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Partners Break Ground on Australia's Translational Research Institute

By Alex Philippidis

NEW YORK (GenomeWeb News) – Four Australian institutions have begun construction on a A$354 million ($347 million) Translational Research Institute in Brisbane that will allow researchers to carry out basic research, develop and test treatments, then manufacture them in one facility for the first time in Australia.

Up to 900 researchers and support staffers are expected to work at the new facility, for which ground was recently broken — including the 650 researchers set to work in the wet labs planned as part of TRI. The five-story, 32,000-square-meter (344,448-square-foot) institute will rise at Princess Alexandra Hospital, and is set to be completed in May 2012.

The TRI is a partnership of the hospital as well as three other institutions scattered across Brisbane: Mater Medical Research Institute, Queensland University of Technology, and the University of Queensland. UQ's Diamantina Institute, established in 2007, seeks to discover the cellular and molecular basis of diseases to better understand and prevent disease formation.

"The TRI will enable these stakeholders to concentrate their efforts in the one location, signaling strength, focus, and direction in translational research in Australia," a UQ spokeswoman, Fiona Cameron, told GenomeWeb Daily News. "It consequently enables the coordination of research efforts on a hospital campus, facilitating research synergies and research critical mass as well as reducing the need for duplicated infrastructure, thereby enabling capacity to invest in state-of-the-art technologies.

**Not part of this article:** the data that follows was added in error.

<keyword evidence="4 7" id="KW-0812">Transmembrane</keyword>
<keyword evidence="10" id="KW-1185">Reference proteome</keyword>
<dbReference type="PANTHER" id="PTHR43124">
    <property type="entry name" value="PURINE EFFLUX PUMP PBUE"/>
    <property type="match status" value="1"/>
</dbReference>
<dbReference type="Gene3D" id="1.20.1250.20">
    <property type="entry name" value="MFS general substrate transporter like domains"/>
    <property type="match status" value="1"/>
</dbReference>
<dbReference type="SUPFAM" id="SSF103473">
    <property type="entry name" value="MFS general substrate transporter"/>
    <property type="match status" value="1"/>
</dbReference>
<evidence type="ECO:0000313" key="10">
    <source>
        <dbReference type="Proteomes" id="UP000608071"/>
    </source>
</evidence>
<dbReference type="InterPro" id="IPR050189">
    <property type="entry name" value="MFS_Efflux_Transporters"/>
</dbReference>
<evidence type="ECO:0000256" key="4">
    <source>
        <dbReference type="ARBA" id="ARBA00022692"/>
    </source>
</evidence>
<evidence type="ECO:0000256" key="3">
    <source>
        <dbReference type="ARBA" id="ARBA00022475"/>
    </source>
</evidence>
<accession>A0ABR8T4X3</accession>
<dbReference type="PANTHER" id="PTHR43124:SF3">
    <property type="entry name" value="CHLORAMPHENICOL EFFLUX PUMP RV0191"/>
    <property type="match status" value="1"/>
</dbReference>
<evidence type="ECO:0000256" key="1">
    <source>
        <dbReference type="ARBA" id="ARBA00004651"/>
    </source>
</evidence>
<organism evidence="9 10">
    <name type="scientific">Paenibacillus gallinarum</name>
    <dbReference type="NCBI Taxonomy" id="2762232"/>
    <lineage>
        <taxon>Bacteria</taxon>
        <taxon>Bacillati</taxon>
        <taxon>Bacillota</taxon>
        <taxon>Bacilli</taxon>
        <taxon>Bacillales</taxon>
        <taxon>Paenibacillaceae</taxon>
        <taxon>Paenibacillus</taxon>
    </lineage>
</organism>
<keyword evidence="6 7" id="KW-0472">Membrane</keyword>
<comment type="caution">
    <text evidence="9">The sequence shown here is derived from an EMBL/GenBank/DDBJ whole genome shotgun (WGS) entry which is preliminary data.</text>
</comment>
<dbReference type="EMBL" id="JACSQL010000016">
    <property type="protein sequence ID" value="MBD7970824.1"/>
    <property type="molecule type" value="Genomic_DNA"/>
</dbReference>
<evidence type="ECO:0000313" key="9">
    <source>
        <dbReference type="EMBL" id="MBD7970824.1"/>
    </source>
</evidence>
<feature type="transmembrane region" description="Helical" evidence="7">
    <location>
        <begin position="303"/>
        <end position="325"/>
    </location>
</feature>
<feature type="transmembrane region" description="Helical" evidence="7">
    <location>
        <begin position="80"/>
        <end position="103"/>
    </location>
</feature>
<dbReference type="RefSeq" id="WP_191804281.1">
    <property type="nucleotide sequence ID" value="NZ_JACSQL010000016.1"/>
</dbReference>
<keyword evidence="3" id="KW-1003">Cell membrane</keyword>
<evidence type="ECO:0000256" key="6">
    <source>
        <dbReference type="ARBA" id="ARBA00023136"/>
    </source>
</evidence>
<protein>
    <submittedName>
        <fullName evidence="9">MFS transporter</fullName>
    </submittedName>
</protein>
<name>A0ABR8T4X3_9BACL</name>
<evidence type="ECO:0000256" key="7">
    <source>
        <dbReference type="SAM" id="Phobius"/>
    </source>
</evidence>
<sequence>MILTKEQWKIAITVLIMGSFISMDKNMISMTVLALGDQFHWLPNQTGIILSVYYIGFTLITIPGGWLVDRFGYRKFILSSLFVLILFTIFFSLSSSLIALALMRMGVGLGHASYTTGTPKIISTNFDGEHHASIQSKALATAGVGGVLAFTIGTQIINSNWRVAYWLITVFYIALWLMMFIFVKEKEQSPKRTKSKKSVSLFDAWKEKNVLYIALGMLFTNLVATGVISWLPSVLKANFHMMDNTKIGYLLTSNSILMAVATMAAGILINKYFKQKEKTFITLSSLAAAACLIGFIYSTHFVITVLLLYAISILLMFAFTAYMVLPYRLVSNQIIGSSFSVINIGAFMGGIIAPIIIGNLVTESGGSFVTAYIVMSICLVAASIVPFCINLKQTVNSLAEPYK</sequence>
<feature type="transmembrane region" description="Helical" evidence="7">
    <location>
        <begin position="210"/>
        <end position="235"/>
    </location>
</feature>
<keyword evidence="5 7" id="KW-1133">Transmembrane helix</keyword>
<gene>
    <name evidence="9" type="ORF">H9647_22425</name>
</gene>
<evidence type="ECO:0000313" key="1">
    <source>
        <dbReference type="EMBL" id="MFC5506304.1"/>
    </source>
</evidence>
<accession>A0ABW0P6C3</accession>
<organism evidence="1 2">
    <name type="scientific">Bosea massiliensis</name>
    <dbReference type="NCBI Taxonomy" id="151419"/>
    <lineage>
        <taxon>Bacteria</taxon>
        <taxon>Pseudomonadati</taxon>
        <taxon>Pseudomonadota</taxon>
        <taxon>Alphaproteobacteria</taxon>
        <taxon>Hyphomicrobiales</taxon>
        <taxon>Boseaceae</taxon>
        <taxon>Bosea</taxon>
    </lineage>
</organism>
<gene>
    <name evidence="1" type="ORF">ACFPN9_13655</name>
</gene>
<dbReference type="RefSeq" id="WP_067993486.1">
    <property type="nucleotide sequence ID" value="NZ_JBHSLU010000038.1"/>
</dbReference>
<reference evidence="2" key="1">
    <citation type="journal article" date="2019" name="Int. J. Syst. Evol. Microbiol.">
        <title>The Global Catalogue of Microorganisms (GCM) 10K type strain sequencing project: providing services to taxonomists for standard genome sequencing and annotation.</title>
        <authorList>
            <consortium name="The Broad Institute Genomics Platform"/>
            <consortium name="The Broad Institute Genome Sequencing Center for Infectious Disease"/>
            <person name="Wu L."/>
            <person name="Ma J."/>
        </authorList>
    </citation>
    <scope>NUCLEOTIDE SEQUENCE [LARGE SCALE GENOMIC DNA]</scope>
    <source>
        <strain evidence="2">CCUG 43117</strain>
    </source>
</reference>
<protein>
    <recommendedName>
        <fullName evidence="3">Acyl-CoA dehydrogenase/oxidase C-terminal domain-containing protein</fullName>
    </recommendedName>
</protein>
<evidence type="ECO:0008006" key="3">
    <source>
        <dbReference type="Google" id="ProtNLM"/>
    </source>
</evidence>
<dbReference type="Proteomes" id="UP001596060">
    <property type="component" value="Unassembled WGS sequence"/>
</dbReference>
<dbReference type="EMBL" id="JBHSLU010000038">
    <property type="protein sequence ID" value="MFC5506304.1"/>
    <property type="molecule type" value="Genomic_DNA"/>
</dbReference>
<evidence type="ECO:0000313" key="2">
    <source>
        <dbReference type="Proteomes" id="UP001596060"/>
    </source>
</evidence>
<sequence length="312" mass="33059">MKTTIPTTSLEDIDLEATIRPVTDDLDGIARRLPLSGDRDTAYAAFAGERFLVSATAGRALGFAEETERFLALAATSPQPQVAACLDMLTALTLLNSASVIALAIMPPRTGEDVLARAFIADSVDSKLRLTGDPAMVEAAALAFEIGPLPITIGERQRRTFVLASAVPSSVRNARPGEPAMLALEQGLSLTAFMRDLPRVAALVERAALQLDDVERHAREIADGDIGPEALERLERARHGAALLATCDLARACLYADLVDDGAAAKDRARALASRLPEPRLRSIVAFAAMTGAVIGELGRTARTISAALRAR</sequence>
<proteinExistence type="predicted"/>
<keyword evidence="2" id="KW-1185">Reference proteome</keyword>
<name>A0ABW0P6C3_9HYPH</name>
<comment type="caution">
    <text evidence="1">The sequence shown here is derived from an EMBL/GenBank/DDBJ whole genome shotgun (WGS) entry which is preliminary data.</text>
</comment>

Those technologies include TRI's core research facilities, which according to Cameron will include high-end technology platforms such as human genome mapping, high throughput gene expression and function screening, mass spectrometry flow, and facilities for cytometry, microscopy, and histology.

Among facilities set to combine into a single core at TRI, Cameron added, will be the independent flow cytometry and microscopy facilities now operated separately at UQDI and MMRI, as well as the mass spectrometry facilities operated by UQDI and UQ's School Of Medicine.

According to Cameron, a new Genome Mapping Centre with state-of-the-art, high throughput DNA sequencers will complement the existing Australian Cancer Research Foundation Comprehensive Cancer Genomics Centre that recently opened at the UQDI.

"Additional shared facilities include bioinformatics, cell therapy clean rooms and clinical research areas as well as teaching space for both medical and nursing students, together with a demonstration lab for secondary school student science education," Cameron said.

Partner organizations plan to relocate a combined 430 existing staffers to TRI. To fill the remaining positions, Cameron said the institute will undertake a "strategic recruitment campaign upon relocation of stakeholders into the building."

The prospect of being able to research, test, and manufacture drugs all within Australia helped TRI attract funding from several government sources as well as private sources including A$140 million, plus another A$10 million for biopharmaceutical manufacturing, from Australia's federal government; A$107 million from the Queensland state government; A$50 million from The Atlantic Philanthropies; A$25 million from QUT; and A$10 million from UQ.

The remaining A$12 million will come from interest that has been earned on invested funds, Cameron said.

TRI is designed to address what many academic, corporate, government, and institutional leaders have long cited as a gap in Australia's life sciences effort — the dearth of domestic drug manufacturing sites, forcing researchers to sign away rights to global pharmaceutical and biotech giants.

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